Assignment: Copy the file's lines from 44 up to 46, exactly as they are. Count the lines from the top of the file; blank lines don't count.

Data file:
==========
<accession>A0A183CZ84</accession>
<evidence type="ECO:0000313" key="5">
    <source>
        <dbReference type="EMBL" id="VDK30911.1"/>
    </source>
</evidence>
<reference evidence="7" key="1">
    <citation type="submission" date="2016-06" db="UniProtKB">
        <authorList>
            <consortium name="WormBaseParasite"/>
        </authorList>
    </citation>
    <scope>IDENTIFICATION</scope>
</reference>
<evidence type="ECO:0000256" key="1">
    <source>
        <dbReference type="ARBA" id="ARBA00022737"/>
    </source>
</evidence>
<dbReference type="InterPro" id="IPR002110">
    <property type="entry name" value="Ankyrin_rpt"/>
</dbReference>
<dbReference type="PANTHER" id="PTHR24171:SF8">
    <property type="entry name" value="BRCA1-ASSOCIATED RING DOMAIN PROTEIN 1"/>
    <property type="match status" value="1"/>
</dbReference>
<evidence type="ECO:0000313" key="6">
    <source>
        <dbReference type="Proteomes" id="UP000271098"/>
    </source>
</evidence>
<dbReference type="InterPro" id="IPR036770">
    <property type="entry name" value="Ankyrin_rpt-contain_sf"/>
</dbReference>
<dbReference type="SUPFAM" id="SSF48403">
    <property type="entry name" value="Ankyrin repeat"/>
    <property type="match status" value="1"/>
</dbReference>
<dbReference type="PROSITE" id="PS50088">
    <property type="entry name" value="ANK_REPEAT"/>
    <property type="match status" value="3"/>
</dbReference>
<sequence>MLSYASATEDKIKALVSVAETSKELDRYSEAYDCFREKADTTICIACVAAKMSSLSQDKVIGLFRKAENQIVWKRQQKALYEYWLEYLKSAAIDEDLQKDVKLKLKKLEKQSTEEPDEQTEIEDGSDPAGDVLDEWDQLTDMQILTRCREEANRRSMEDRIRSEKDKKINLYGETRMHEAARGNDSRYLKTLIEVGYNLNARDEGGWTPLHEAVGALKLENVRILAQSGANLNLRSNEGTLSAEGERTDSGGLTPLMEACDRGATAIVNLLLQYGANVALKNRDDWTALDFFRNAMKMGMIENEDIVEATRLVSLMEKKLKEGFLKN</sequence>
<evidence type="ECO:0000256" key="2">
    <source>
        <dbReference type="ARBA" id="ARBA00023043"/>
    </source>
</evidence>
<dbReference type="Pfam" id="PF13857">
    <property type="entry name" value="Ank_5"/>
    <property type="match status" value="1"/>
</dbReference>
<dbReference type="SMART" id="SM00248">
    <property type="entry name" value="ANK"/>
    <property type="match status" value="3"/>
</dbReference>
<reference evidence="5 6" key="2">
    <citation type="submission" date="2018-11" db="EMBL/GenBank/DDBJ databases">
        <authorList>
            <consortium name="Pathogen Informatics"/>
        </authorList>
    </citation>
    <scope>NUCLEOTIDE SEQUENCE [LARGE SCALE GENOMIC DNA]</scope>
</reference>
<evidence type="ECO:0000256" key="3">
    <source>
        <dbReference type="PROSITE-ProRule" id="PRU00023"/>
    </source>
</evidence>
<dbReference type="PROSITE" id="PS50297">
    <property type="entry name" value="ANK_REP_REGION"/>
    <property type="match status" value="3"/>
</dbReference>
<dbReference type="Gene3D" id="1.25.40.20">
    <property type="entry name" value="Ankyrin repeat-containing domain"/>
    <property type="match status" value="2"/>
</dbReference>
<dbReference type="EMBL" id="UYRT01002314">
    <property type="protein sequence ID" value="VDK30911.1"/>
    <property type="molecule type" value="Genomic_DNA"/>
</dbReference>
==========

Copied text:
<evidence type="ECO:0000256" key="2">
    <source>
        <dbReference type="ARBA" id="ARBA00023043"/>